Nobody is perfect. We all make mistakes, regardless of how well prepared or experienced we are. In the context of early-stage startups, mistakes are inevitable, and they remain valuable for the company’s development, the products and the contributors.
The key is how we handle mistakes. Communicate mistakes, analyze what went wrong and learn to avoid the same mistakes in the future. A positive error culture is crucial for a company.
Dealing with mistakes in a positive way does not mean acting mindlessly, without a plan, and making all kinds of mistakes. Mistakes should be avoided where humanly possible. Here, training, programs, exchange of experiences, conversations and books are a valuable toolbox for founders to learn about the mistakes of others and not to repeat them.
For founders, the goal is always to develop a functioning, scalable business model. Startups themselves, especially early-stage startups, take risks as they test the unknown and try to realize new opportunities – mistakes are part of the path to success here. Mistakes will happen in the development from an early stage StartUp to a company, and then the culture of mistakes is crucial. Founders and teams need to learn from mistakes, primarily not to repeat them but also to highlight and utilize the potential positive aspects of the experience.
Mistakes are not the biggest problem; dealing with them is crucial. Startups can learn and develop from the experience of having done something wrong. As a team, it is essential to act in a positive culture of mistakes. The emotional handling of mistakes should be kept short and to the point – being briefly angry about it is appropriate, but do not let shame and protracted self-reproach arise. Within the team, errors should be communicated promptly and analyzed when possible.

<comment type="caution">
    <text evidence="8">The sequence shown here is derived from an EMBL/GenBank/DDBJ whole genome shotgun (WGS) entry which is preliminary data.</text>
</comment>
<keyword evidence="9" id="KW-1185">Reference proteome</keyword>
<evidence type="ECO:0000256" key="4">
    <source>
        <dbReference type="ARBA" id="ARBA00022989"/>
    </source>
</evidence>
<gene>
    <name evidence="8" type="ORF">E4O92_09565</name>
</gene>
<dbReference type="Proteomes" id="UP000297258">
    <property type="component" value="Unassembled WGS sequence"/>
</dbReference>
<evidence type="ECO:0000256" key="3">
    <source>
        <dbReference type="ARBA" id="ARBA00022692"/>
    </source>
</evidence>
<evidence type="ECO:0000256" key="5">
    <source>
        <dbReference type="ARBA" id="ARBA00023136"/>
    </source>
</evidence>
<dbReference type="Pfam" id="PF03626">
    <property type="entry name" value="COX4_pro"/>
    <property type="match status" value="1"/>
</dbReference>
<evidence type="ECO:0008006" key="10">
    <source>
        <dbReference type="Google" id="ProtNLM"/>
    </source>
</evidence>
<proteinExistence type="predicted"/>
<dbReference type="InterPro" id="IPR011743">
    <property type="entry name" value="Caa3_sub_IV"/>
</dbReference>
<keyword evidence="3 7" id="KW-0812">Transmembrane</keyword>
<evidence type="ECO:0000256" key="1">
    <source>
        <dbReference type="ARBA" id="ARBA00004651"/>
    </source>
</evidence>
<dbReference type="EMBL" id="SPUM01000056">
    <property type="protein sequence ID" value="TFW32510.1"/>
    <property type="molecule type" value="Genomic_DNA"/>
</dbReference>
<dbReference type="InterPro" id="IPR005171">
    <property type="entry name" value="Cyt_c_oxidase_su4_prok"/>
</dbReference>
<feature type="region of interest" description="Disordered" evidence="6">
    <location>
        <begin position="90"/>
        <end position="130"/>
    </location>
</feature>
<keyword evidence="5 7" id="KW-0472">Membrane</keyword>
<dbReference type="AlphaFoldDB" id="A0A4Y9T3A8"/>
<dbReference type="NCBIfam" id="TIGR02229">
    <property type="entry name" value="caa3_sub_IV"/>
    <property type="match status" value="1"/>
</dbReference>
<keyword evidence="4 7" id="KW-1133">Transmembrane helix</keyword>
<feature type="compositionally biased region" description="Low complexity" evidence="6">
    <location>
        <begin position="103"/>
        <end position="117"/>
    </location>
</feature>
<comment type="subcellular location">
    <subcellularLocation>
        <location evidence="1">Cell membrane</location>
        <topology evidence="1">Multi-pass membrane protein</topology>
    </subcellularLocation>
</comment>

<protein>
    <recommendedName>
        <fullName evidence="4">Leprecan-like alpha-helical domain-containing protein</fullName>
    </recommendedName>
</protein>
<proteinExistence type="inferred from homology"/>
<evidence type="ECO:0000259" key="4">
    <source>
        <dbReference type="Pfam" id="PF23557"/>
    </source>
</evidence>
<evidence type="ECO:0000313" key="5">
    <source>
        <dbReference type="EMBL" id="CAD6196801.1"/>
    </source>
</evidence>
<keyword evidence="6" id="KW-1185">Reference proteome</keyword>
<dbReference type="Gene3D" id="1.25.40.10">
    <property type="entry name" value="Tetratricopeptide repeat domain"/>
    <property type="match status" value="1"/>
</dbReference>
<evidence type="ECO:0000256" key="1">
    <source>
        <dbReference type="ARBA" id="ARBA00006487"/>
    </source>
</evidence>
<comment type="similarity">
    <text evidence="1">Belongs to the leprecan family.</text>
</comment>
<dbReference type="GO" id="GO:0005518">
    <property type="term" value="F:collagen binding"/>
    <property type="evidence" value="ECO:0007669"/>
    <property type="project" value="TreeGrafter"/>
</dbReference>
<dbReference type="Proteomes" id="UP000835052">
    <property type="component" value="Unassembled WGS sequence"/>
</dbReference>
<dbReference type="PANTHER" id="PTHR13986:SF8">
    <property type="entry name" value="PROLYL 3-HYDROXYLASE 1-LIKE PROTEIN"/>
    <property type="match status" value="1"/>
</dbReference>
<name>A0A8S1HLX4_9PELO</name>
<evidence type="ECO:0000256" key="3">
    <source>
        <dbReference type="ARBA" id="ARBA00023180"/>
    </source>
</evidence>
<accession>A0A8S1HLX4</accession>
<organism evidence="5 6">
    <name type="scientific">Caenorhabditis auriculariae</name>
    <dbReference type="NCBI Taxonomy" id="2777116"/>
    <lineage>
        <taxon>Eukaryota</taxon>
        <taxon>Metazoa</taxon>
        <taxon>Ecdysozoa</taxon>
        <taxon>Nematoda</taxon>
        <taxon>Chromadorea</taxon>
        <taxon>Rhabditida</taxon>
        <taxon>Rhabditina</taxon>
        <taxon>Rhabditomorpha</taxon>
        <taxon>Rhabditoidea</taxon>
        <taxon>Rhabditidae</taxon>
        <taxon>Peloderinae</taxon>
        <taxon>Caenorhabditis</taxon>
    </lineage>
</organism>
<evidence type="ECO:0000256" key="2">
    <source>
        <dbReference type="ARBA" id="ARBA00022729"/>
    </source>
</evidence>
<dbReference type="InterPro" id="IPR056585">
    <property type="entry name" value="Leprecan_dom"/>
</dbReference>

The mistake culture in teams is an essential factor, both for the collaborative work and team spirit. Condemning mistakes is not goal-oriented; appropriate and open communication is vital. “XY made this mistake” is accusatory, better “Mistake Z happened because such and such was processed, please make sure you act differently.” As a result, we learn from the mistakes of others when we can understand why they happened.
Covering up or shifting responsibility to others is the wrong way to go; the mistake will only lead to a more significant negative impact. Mistakes need to be communicated openly and analyzed as soon as possible. The team must continue to treat each other with respect even if mistakes occur because the deciding factor is always to solve the problem caused by a mistake, not to clarify a question of guilt.
Startups need to establish a culture of mistake for themself. Doing that early and adapting to the team’s growth will make it easier for everyone involved.